Singapore presidency aspirant learns to speak Malay

Salleh-Marican

PETALING JAYA: A Singaporean Malay entrepreneur who hopes to be accepted as a candidate for the country’s presidential election has started to brush up on his proficiency of the Malay language after a video clip showing him apparently struggling to speak the language, elicited negative reactions from the public.

Salleh Marican, CEO of Second Chance, one of the few Malay-owned companies listed on the main board of the Singapore stock exchange, admitted to being weak in his mother tongue.

The 67-year old however hoped to contest in the election in September which for the first time has been reserved for candidates from the Malay community in the island republic.

“In my business I don’t need to be good in Malay to be successful,” he told The Straits Times in a video interview uploaded today.

Second Chance, which began as a tailoring company for men’s clothing in the 1970s, has since ventured into various other businesses, including property and bakeries, with a shareholders’ equity of S$260 million (RM830 million).

Salleh said he had started Malay classes just three days before the interview in which he was seen clearly struggling to speak the language.

“Now I am having three sessions every week. After Hari Raya I intend to have five sessions,” he said.

Salleh gave the interview on June 5 after collecting his application form for the candidacy from the elections department.

However the unedited version of the interview went viral on social media, drawing vicious criticism from viewers about his poor command of the Malay language.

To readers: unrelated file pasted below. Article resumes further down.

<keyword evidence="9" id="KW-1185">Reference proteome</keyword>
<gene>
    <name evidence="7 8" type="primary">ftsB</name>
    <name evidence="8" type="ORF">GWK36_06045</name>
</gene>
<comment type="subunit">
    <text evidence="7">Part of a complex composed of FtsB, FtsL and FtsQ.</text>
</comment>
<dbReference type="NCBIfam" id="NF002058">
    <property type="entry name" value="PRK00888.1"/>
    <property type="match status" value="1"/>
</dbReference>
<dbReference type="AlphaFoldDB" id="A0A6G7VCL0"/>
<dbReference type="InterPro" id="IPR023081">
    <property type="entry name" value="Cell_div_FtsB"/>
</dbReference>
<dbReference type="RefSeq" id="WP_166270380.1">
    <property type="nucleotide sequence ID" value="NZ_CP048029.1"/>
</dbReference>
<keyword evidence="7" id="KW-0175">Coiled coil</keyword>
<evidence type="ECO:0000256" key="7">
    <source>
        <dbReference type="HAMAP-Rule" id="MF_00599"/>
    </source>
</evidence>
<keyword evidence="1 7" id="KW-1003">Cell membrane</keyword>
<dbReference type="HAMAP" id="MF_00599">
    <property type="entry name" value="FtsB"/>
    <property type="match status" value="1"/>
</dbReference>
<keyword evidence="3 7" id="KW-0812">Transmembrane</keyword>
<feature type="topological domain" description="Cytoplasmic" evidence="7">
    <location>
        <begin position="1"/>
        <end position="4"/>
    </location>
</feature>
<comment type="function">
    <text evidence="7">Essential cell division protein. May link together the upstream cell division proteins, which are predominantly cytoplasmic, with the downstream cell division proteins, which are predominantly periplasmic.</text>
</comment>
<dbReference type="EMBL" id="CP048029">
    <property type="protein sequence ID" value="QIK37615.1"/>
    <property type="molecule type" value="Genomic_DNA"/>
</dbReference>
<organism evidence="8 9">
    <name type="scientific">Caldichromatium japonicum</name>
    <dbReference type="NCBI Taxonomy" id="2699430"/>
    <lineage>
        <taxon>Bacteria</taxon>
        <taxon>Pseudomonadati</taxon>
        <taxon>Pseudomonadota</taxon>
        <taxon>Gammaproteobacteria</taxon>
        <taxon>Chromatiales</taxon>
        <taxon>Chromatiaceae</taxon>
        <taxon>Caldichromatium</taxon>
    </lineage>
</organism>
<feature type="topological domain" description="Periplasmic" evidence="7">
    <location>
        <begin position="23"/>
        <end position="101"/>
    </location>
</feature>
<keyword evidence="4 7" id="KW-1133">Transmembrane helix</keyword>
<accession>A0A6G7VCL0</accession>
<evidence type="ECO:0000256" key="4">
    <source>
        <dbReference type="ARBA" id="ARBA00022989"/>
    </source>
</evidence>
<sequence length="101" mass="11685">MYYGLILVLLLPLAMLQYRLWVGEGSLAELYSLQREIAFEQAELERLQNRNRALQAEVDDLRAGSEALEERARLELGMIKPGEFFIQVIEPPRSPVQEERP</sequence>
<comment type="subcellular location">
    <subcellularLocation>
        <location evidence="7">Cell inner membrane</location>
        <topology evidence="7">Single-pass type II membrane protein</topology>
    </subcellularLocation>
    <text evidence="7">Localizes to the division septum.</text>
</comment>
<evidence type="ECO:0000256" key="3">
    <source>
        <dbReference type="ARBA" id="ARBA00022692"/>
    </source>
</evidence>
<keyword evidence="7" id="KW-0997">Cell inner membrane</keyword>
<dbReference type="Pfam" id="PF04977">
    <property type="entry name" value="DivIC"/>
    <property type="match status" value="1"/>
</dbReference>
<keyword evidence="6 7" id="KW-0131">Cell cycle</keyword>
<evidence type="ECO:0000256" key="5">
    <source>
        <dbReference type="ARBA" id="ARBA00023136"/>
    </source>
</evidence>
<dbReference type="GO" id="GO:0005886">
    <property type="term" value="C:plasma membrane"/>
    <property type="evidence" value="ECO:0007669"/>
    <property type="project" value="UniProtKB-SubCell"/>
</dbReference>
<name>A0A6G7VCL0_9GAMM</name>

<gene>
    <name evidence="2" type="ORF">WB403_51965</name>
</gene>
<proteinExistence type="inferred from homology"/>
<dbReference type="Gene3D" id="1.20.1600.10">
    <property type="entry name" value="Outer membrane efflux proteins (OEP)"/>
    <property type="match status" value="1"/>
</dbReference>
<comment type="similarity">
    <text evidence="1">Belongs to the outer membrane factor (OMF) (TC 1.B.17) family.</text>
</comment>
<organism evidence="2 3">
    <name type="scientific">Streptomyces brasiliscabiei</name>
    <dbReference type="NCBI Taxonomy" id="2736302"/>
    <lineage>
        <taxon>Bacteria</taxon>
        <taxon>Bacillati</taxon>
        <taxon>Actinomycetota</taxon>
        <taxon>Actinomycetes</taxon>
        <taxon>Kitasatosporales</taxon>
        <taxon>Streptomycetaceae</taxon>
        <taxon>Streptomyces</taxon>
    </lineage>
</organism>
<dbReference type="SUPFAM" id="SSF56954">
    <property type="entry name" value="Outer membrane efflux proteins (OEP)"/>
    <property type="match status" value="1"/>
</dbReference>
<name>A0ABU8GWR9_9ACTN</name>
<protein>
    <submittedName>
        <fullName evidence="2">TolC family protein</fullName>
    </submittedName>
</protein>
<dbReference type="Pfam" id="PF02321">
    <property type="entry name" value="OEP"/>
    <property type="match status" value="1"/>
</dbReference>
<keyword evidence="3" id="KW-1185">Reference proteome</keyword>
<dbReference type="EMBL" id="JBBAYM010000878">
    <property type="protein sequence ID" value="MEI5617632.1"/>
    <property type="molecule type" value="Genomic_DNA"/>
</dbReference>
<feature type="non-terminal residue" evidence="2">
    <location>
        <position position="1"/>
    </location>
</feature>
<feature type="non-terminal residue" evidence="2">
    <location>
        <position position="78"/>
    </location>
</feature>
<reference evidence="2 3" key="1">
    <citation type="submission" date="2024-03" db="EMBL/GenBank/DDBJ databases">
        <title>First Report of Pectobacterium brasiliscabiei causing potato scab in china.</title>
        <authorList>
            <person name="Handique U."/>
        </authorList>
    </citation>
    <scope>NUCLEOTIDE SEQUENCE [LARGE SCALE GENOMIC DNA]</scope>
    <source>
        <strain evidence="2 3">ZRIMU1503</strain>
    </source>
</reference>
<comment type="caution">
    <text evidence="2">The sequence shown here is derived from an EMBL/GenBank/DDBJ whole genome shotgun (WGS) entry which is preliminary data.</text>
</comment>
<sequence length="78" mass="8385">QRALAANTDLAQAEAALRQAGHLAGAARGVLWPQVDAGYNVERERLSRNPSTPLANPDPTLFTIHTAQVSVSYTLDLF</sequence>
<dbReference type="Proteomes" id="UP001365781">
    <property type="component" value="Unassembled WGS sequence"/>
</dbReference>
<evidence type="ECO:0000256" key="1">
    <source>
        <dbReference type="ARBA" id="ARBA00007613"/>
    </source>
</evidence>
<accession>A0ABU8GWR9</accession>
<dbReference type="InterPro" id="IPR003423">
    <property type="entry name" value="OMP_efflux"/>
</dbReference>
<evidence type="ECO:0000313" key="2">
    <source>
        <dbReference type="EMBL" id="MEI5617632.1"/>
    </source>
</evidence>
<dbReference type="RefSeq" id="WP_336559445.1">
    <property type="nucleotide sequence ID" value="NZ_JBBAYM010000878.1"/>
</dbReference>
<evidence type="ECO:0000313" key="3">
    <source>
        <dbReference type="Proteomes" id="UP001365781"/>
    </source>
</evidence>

“Saya telah… mendang… ini ya? What’s the word, run the company, mendang…,” he was heard uttering in the clip as a journalist is heard in the background suggesting that he say “mengendalikan” (to maintain).

In The Straits Times video interview, Salleh said he braced himself for the brickbats he would obviously receive but was not prepared however for the intensity of the feedback.

“I expected a lot of negative comments, but I was taken aback with how vicious it was,” he said.

Salleh however said he wanted to surmount the issue of his poor command of Malay in the same spirit that he tackled his tailoring business in a shopping complex in the 1970s.

He said the business had failed after the first four months but he managed to cut his losses by selling it off. However, five months later the buyer too admitted defeat.

“He begged me to buy it back which I did, and I decided to call it ‘Second Chance’,” he said.

The last Malay to be president of Singapore was Yusof Ishak who held the position from 1965 to 1970, immediately after separation from Malaysia.

Prime Minister Lee Hsien Loong had mooted the idea for the upcoming presidential term to be reserved for Malays, in a new system to ensure that the presidency is held by leaders of different races.

The head of state position is largely ceremonial and does not come with political and administrative power. The election system for the president’s seat was introduced in 1993.

The final selection of candidates will be made by the Presidential Electoral Committee.

http://www.freemalaysiatoday.com/category/nation/2016/11/08/singapore-to-have-malay-president-next-year/

http://www.freemalaysiatoday.com/category/nation/2017/05/31/spore-takes-exception-to-utusans-comments-on-meritocracy/

http://www.freemalaysiatoday.com/category/highlight/2017/02/10/1st-malay-woman-president-for-singapore/